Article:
Title page for ETD etd-1103103-112433

Type of Document Master's Thesis
Author Kanouse, Sarai C.
Author's Email Address skanou1@lsu.edu
URN etd-1103103-112433
Title Nekton Use and Growth in Three Brackish Marsh Pond Microhabitats
Degree Master of Science (M.S.)
Department Forestry, Wildlife, & Fisheries
Advisory Committee
Advisor Name Title
Megan La Peyre Committee Chair
D. Allen Rutherford Committee Member
J. Andrew Nyman Committee Member
Lawrence Rozas Committee Member
  • ruppia maritima
  • decapod crustaceans
  • micropogonias undulatus
  • fish growth
  • fish
Date of Defense 2003-10-09
Availability unrestricted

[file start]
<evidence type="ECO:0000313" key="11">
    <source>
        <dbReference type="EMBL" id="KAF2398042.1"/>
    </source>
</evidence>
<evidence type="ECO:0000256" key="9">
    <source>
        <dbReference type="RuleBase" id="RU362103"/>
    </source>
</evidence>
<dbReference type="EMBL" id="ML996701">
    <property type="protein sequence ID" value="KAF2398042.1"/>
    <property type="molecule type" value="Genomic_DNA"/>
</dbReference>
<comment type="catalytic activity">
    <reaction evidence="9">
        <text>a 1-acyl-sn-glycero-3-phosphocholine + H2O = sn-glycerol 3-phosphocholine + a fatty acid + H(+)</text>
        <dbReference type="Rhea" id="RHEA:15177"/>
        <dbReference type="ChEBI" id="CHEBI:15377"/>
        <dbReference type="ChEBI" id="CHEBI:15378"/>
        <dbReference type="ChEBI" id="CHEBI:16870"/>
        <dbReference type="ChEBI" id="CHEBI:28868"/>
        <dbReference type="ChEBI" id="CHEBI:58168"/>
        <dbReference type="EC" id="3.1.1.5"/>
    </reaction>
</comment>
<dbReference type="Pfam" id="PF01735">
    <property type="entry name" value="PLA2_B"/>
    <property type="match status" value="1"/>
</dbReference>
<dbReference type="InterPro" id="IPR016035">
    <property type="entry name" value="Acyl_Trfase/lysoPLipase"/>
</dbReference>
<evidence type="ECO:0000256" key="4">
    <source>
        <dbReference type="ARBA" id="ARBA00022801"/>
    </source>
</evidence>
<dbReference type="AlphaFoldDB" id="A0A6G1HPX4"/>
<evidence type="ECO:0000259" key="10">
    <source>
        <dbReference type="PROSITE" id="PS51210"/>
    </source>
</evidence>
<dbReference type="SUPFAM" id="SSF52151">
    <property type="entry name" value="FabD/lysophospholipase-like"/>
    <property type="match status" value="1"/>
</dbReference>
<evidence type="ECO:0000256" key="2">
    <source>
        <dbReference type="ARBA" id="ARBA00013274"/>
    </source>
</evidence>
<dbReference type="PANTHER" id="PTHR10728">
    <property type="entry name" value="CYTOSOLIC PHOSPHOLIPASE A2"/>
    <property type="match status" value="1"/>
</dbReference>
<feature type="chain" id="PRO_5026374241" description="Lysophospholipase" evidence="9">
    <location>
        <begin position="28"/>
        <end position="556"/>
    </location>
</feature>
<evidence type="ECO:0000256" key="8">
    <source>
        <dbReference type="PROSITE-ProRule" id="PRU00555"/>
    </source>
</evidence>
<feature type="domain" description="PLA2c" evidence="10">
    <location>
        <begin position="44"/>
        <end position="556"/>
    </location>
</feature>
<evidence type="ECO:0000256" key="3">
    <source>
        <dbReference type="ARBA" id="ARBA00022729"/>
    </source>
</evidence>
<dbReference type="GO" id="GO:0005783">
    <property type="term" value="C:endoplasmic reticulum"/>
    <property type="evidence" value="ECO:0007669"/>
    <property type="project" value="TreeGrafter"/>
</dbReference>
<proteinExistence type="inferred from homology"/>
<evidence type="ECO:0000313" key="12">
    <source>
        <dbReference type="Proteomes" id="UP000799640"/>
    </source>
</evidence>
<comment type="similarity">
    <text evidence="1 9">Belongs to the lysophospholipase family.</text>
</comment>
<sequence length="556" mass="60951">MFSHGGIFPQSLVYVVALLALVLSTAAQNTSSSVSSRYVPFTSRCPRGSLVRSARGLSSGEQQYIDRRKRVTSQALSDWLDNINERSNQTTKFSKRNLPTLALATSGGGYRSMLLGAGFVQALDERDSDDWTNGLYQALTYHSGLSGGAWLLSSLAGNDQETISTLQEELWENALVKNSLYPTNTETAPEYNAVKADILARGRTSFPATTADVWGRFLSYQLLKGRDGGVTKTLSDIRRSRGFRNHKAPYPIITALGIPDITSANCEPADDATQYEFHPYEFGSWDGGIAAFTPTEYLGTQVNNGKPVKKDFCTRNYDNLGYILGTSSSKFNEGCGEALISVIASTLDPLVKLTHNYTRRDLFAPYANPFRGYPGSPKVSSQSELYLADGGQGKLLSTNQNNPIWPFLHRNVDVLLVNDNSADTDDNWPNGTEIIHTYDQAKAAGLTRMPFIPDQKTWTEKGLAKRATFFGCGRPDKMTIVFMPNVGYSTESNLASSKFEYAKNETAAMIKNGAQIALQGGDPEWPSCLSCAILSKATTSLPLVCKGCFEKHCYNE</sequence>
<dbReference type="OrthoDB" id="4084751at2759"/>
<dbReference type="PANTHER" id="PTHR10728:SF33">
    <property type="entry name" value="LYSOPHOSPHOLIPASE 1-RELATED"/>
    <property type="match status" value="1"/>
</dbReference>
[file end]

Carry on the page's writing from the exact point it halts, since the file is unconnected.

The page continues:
With continued marsh break-up and loss in Louisiana, small interior ponds are created, increasing areas of shallow water habitats. These shallow water habitats are potential sites for submerged aquatic vegetation (SAV) establishment. It is important to characterize nekton community composition, density, biomass, and growth within brackish marsh pond microhabitats because SAV is often cited as essential fish habitat (EFH). Three microhabitat types were investigated: (1) inner-pond SAV (> 1 m from edge); (2) near marsh-edge SAV (< 1 m from edge) and (3) nonvegetated bottom. We tested the null hypotheses that nekton community composition, density, and biomass were not related to microhabitat type and characteristics. Ninety-six quantitative samples were taken with a 1-m2 throw trap between September 2001 and July 2002. The two vegetated microhabitats were characterized by monotypic stands of widgeon grass Ruppia maritima and contained similar biomass. Nekton community composition, density, and biomass did not differ between vegetated microhabitats, but differed significantly from the nonvegetated microhabitat (p < 0.0001). Therefore, SAV appears to be a dominant factor influencing nekton distribution within ponds. Submerged aquatic vegetation beds may also provide nekton with better growth environments by providing better quality or quantities of food for nekton than nonvegetated habitats. We also tested the null hypothesis that nekton growth was similar between vegetated and nonvegetated habitat types to determine if SAV provided a greater food resource than nonvegetated bottom. An in situ field experiment was conducted that compared growth rates of Atlantic croaker Micropogonias undulatus between vegetated and nonvegetated habitats to investigate the role of SAV in supporting nekton growth. We detected no statistically significant difference in nekton growth between vegetated and nonvegetated habitats (p = 0.125).
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